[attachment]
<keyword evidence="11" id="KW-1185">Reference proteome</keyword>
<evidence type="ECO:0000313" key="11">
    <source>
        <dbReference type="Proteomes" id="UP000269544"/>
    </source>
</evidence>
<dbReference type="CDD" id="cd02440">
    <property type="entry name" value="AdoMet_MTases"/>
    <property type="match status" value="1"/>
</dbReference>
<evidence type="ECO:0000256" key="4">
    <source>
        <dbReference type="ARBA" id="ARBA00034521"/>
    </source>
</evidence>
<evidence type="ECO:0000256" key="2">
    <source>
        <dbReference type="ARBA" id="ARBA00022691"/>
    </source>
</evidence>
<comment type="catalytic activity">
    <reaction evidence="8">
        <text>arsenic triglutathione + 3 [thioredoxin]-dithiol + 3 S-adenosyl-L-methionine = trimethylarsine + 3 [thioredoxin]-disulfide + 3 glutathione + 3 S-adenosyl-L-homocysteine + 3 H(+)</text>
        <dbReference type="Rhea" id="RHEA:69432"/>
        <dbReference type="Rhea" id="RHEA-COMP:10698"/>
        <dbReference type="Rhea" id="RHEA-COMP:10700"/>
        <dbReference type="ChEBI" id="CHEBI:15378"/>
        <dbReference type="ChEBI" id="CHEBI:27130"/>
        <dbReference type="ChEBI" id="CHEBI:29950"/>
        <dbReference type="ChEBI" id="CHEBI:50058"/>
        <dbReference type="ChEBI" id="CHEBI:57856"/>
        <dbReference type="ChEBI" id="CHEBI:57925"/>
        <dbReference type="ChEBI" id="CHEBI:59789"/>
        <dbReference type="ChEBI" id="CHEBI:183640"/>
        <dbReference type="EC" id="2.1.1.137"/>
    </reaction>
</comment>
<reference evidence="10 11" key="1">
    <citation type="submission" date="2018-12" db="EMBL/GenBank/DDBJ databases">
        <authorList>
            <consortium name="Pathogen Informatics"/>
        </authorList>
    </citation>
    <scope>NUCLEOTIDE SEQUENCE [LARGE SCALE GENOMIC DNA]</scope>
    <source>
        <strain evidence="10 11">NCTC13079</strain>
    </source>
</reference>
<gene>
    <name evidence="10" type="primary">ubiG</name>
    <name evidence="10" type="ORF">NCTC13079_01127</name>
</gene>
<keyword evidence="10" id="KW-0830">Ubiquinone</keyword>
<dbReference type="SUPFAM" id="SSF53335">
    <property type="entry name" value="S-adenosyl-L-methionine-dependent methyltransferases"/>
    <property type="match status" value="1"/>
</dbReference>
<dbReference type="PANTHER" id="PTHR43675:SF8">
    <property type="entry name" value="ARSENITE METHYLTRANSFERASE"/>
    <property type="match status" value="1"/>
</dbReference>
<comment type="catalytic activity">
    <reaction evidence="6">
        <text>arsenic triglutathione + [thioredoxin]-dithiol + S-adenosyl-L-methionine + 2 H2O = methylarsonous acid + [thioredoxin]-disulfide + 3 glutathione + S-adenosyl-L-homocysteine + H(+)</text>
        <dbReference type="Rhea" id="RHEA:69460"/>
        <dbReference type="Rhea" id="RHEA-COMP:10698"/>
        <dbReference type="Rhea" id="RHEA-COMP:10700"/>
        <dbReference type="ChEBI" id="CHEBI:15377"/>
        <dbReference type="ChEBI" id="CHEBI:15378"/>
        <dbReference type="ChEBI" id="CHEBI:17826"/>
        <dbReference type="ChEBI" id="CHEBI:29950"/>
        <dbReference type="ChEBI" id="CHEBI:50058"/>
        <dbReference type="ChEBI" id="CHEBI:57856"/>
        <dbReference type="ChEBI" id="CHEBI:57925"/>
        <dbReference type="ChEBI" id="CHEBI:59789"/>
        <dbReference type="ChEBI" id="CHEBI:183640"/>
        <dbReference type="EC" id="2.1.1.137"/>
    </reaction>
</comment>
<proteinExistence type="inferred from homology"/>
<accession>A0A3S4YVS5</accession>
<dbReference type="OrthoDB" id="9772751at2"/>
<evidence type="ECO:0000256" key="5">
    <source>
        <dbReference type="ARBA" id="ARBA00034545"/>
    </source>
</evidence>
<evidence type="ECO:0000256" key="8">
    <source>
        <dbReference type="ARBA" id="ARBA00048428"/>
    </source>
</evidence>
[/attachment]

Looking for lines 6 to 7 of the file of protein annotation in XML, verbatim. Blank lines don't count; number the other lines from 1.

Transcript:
</evidence>
<dbReference type="CDD" id="cd02440">